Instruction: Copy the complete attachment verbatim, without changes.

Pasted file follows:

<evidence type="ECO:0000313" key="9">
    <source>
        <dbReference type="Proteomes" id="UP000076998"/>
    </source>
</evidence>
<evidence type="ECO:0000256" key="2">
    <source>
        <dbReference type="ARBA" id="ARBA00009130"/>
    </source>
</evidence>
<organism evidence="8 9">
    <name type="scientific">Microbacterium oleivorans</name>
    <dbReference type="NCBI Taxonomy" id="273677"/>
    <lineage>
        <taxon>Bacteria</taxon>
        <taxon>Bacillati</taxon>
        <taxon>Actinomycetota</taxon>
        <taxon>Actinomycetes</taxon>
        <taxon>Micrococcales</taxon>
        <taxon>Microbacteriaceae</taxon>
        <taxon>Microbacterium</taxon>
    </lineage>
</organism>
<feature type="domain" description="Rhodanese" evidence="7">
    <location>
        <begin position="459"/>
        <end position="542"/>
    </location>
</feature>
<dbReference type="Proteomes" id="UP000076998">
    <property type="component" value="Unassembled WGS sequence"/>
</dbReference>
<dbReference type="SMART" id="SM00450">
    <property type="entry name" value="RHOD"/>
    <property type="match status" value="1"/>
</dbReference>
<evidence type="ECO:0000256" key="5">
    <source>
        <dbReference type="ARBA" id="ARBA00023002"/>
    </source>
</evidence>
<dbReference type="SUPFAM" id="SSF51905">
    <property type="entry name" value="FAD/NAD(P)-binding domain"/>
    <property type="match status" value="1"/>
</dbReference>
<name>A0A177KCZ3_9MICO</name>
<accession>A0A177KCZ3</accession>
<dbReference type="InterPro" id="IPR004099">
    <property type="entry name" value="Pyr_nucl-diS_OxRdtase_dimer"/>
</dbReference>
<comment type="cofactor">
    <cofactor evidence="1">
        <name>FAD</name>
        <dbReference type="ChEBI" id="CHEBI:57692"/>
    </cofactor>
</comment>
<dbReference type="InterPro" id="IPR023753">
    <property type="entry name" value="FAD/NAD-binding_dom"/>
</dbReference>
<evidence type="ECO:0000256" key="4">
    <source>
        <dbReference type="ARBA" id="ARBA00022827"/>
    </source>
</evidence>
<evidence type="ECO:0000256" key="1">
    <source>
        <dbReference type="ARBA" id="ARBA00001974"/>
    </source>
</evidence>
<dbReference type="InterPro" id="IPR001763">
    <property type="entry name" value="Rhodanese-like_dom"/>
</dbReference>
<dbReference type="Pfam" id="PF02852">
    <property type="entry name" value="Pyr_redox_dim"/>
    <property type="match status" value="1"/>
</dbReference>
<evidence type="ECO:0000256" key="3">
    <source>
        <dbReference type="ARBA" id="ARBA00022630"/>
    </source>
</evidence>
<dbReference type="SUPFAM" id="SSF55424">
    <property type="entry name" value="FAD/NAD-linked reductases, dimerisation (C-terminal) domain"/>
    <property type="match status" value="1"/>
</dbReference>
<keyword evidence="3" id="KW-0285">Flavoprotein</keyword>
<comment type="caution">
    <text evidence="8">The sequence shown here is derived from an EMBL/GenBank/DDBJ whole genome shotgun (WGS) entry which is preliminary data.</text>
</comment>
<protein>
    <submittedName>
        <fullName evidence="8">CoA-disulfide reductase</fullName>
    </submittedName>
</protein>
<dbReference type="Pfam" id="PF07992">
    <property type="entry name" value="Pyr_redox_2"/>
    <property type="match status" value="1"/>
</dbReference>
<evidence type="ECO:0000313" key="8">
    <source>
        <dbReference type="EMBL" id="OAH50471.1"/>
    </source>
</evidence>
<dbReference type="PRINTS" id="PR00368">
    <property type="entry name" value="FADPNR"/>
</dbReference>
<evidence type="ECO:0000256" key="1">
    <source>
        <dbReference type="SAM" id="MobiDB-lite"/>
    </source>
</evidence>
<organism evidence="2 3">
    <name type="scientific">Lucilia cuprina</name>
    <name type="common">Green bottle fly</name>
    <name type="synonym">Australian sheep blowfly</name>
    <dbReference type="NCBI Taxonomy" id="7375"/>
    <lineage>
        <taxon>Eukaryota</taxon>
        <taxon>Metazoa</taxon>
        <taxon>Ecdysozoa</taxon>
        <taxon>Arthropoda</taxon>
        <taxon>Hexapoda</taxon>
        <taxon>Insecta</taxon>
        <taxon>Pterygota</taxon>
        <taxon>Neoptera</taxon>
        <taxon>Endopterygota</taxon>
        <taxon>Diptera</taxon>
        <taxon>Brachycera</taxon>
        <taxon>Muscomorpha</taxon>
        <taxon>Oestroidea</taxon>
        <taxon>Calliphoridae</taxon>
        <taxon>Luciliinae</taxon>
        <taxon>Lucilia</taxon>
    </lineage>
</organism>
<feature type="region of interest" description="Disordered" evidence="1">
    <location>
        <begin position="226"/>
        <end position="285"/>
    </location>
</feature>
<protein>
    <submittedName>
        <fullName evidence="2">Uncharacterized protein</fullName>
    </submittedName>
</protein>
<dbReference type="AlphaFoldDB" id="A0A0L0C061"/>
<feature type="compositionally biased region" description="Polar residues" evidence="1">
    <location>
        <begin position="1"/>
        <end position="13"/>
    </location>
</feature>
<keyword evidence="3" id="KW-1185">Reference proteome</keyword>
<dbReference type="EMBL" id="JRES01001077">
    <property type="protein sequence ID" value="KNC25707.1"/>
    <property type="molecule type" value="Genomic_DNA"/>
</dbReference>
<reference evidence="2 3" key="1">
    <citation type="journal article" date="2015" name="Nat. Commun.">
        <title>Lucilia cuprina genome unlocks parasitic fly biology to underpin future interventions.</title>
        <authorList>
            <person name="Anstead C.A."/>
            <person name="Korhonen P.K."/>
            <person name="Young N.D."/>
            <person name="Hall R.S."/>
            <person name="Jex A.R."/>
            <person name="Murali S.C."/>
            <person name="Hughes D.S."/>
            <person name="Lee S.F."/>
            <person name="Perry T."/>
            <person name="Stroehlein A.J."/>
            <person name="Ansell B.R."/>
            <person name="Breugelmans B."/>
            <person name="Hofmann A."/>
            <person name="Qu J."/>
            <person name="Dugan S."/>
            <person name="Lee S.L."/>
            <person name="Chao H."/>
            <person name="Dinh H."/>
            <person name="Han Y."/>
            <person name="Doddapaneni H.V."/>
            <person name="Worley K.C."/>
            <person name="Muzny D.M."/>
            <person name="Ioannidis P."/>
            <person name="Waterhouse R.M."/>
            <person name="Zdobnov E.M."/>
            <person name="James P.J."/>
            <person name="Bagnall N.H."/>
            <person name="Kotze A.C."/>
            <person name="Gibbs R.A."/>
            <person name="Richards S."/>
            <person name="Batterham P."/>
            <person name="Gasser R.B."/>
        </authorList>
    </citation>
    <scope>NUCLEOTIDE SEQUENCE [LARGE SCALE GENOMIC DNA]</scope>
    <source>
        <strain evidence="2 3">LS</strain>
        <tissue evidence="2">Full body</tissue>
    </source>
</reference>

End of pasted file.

<evidence type="ECO:0000313" key="9">
    <source>
        <dbReference type="Proteomes" id="UP000076998"/>
    </source>
</evidence>
<evidence type="ECO:0000256" key="2">
    <source>
        <dbReference type="ARBA" id="ARBA00009130"/>
    </source>
</evidence>
<organism evidence="8 9">
    <name type="scientific">Microbacterium oleivorans</name>
    <dbReference type="NCBI Taxonomy" id="273677"/>
    <lineage>
        <taxon>Bacteria</taxon>
        <taxon>Bacillati</taxon>
        <taxon>Actinomycetota</taxon>
        <taxon>Actinomycetes</taxon>
        <taxon>Micrococcales</taxon>
        <taxon>Microbacteriaceae</taxon>
        <taxon>Microbacterium</taxon>
    </lineage>
</organism>
<feature type="domain" description="Rhodanese" evidence="7">
    <location>
        <begin position="459"/>
        <end position="542"/>
    </location>
</feature>
<dbReference type="Proteomes" id="UP000076998">
    <property type="component" value="Unassembled WGS sequence"/>
</dbReference>
<dbReference type="SMART" id="SM00450">
    <property type="entry name" value="RHOD"/>
    <property type="match status" value="1"/>
</dbReference>
<evidence type="ECO:0000256" key="5">
    <source>
        <dbReference type="ARBA" id="ARBA00023002"/>
    </source>
</evidence>
<dbReference type="SUPFAM" id="SSF51905">
    <property type="entry name" value="FAD/NAD(P)-binding domain"/>
    <property type="match status" value="1"/>
</dbReference>
<name>A0A177KCZ3_9MICO</name>
<accession>A0A177KCZ3</accession>
<dbReference type="InterPro" id="IPR004099">
    <property type="entry name" value="Pyr_nucl-diS_OxRdtase_dimer"/>
</dbReference>
<comment type="cofactor">
    <cofactor evidence="1">
        <name>FAD</name>
        <dbReference type="ChEBI" id="CHEBI:57692"/>
    </cofactor>
</comment>
<dbReference type="InterPro" id="IPR023753">
    <property type="entry name" value="FAD/NAD-binding_dom"/>
</dbReference>
<evidence type="ECO:0000256" key="4">
    <source>
        <dbReference type="ARBA" id="ARBA00022827"/>
    </source>
</evidence>
<evidence type="ECO:0000256" key="1">
    <source>
        <dbReference type="ARBA" id="ARBA00001974"/>
    </source>
</evidence>
<dbReference type="InterPro" id="IPR001763">
    <property type="entry name" value="Rhodanese-like_dom"/>
</dbReference>
<dbReference type="Pfam" id="PF02852">
    <property type="entry name" value="Pyr_redox_dim"/>
    <property type="match status" value="1"/>
</dbReference>
<evidence type="ECO:0000256" key="3">
    <source>
        <dbReference type="ARBA" id="ARBA00022630"/>
    </source>
</evidence>
<dbReference type="SUPFAM" id="SSF55424">
    <property type="entry name" value="FAD/NAD-linked reductases, dimerisation (C-terminal) domain"/>
    <property type="match status" value="1"/>
</dbReference>
<keyword evidence="3" id="KW-0285">Flavoprotein</keyword>
<comment type="caution">
    <text evidence="8">The sequence shown here is derived from an EMBL/GenBank/DDBJ whole genome shotgun (WGS) entry which is preliminary data.</text>
</comment>
<protein>
    <submittedName>
        <fullName evidence="8">CoA-disulfide reductase</fullName>
    </submittedName>
</protein>
<dbReference type="Pfam" id="PF07992">
    <property type="entry name" value="Pyr_redox_2"/>
    <property type="match status" value="1"/>
</dbReference>
<evidence type="ECO:0000313" key="8">
    <source>
        <dbReference type="EMBL" id="OAH50471.1"/>
    </source>
</evidence>
<dbReference type="PRINTS" id="PR00368">
    <property type="entry name" value="FADPNR"/>
</dbReference>
<evidence type="ECO:0000256" key="1">
    <source>
        <dbReference type="SAM" id="MobiDB-lite"/>
    </source>
</evidence>
<organism evidence="2 3">
    <name type="scientific">Lucilia cuprina</name>
    <name type="common">Green bottle fly</name>
    <name type="synonym">Australian sheep blowfly</name>
    <dbReference type="NCBI Taxonomy" id="7375"/>
    <lineage>
        <taxon>Eukaryota</taxon>
        <taxon>Metazoa</taxon>
        <taxon>Ecdysozoa</taxon>
        <taxon>Arthropoda</taxon>
        <taxon>Hexapoda</taxon>
        <taxon>Insecta</taxon>
        <taxon>Pterygota</taxon>
        <taxon>Neoptera</taxon>
        <taxon>Endopterygota</taxon>
        <taxon>Diptera</taxon>
        <taxon>Brachycera</taxon>
        <taxon>Muscomorpha</taxon>
        <taxon>Oestroidea</taxon>
        <taxon>Calliphoridae</taxon>
        <taxon>Luciliinae</taxon>
        <taxon>Lucilia</taxon>
    </lineage>
</organism>
<feature type="region of interest" description="Disordered" evidence="1">
    <location>
        <begin position="226"/>
        <end position="285"/>
    </location>
</feature>
<protein>
    <submittedName>
        <fullName evidence="2">Uncharacterized protein</fullName>
    </submittedName>
</protein>
<dbReference type="AlphaFoldDB" id="A0A0L0C061"/>
<feature type="compositionally biased region" description="Polar residues" evidence="1">
    <location>
        <begin position="1"/>
        <end position="13"/>
    </location>
</feature>
<keyword evidence="3" id="KW-1185">Reference proteome</keyword>
<dbReference type="EMBL" id="JRES01001077">
    <property type="protein sequence ID" value="KNC25707.1"/>
    <property type="molecule type" value="Genomic_DNA"/>
</dbReference>
<reference evidence="2 3" key="1">
    <citation type="journal article" date="2015" name="Nat. Commun.">
        <title>Lucilia cuprina genome unlocks parasitic fly biology to underpin future interventions.</title>
        <authorList>
            <person name="Anstead C.A."/>
            <person name="Korhonen P.K."/>
            <person name="Young N.D."/>
            <person name="Hall R.S."/>
            <person name="Jex A.R."/>
            <person name="Murali S.C."/>
            <person name="Hughes D.S."/>
            <person name="Lee S.F."/>
            <person name="Perry T."/>
            <person name="Stroehlein A.J."/>
            <person name="Ansell B.R."/>
            <person name="Breugelmans B."/>
            <person name="Hofmann A."/>
            <person name="Qu J."/>
            <person name="Dugan S."/>
            <person name="Lee S.L."/>
            <person name="Chao H."/>
            <person name="Dinh H."/>
            <person name="Han Y."/>
            <person name="Doddapaneni H.V."/>
            <person name="Worley K.C."/>
            <person name="Muzny D.M."/>
            <person name="Ioannidis P."/>
            <person name="Waterhouse R.M."/>
            <person name="Zdobnov E.M."/>
            <person name="James P.J."/>
            <person name="Bagnall N.H."/>
            <person name="Kotze A.C."/>
            <person name="Gibbs R.A."/>
            <person name="Richards S."/>
            <person name="Batterham P."/>
            <person name="Gasser R.B."/>
        </authorList>
    </citation>
    <scope>NUCLEOTIDE SEQUENCE [LARGE SCALE GENOMIC DNA]</scope>
    <source>
        <strain evidence="2 3">LS</strain>
        <tissue evidence="2">Full body</tissue>
    </source>
</reference>